Big Days in History

At 6:30 on Sunday evenings, CBS aired, You Are There.

The half-hour show which ran from 1953 to 1957 re-enacted and reported on historical events as if they were happening in real time.

Each episode took on a big day in history: September 22, 1776, when Nathan Hale was hung. April 3, 1882, when Jesse James was murdered. April 14-15, 1912, when the Titanic sunk. Paul Newman played Nathan Hale. James Dean played Bob Ford, Jesse James’ murderer.

A thirty-something Walter Cronkite hosted. He wore a suit with a black tie and a pocket square. A desktop microphone to his right and a script in his hands.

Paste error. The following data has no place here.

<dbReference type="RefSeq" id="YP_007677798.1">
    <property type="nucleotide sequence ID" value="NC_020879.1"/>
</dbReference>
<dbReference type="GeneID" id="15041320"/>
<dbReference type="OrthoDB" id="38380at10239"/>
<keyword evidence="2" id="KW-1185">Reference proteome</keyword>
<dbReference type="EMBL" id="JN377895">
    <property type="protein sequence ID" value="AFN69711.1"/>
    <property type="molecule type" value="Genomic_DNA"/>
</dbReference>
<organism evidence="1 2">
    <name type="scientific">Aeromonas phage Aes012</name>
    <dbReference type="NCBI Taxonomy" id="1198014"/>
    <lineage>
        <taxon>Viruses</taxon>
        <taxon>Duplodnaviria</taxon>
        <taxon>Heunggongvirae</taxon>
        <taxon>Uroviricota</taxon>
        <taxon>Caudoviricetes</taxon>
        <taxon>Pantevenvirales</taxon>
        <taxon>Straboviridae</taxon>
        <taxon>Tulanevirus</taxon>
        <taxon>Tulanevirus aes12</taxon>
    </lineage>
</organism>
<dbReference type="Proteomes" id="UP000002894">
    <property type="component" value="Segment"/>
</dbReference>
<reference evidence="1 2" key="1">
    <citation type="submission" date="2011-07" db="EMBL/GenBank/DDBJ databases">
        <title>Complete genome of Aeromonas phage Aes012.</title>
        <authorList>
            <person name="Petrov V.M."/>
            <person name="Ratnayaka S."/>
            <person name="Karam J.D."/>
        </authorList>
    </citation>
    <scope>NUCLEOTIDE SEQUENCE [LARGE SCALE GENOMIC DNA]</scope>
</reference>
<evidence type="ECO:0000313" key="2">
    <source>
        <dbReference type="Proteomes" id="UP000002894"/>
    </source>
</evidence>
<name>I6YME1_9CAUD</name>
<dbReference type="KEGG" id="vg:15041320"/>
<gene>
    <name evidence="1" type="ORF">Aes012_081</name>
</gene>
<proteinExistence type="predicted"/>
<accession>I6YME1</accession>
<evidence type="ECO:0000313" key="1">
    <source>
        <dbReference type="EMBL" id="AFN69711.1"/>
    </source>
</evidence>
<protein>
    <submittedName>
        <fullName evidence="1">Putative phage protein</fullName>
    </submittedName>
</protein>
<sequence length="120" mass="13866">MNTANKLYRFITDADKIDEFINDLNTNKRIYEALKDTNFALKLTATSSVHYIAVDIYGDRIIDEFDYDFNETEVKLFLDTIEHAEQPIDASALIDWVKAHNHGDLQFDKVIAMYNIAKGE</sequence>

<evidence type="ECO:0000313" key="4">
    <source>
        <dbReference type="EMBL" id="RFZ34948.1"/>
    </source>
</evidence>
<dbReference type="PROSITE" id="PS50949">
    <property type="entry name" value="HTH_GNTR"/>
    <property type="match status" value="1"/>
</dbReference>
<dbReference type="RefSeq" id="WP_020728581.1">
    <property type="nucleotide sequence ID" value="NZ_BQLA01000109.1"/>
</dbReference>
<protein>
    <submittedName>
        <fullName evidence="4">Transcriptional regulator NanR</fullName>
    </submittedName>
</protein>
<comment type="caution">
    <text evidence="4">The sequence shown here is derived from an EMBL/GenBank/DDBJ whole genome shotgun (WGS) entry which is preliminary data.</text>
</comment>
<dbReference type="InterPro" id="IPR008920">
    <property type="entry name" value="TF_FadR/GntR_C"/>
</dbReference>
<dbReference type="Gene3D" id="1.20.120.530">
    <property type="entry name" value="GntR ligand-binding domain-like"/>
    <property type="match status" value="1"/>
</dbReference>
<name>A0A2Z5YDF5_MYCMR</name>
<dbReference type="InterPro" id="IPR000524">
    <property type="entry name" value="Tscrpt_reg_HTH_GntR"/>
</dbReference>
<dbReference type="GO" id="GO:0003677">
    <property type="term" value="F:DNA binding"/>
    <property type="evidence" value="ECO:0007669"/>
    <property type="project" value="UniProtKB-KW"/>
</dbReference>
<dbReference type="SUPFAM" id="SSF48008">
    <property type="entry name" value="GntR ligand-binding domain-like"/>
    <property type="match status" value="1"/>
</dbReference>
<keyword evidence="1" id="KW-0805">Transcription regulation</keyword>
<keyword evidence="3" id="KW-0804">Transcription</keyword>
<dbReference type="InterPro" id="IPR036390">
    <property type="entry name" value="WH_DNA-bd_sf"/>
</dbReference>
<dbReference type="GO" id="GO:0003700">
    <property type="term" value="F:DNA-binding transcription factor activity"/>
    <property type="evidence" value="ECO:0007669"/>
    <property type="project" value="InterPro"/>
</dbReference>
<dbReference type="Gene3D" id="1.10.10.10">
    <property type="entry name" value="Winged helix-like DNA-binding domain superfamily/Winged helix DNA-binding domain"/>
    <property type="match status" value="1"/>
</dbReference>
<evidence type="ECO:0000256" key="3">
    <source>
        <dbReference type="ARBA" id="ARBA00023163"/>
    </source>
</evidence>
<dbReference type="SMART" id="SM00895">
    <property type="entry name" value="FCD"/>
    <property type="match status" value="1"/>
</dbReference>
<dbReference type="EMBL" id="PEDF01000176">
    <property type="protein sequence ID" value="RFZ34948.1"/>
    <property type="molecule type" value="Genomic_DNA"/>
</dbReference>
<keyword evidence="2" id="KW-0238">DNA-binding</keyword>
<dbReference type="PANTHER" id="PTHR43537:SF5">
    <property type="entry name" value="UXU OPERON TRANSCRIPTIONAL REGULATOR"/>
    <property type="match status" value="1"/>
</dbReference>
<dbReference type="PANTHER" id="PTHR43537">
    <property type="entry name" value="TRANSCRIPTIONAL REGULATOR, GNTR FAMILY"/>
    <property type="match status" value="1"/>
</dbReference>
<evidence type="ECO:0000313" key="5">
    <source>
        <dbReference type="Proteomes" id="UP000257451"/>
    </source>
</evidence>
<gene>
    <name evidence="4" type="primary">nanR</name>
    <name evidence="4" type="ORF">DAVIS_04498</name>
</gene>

Mr. Cronkite handled each episode with reverence. Though he thought, “The Death of Socrates” and “Grant and Lee at Appomattox” were especially good.

And while You are There focused on the big days that fill history books, Mr. Cronkite made a case for the days that might not fill any books:

At the end of every show, he would look the camera square in the eye and ask, “What sort of day was it?” The camera would hold steady on him.

A day like all days,” Mr. Cronkite would continue in his matter-of-fact baritone, “filled with those events that alter and illuminate our times. And you were there.”

Which is the matter-of-fact truth, isn’t it? All days are big days in history.

And we are there.

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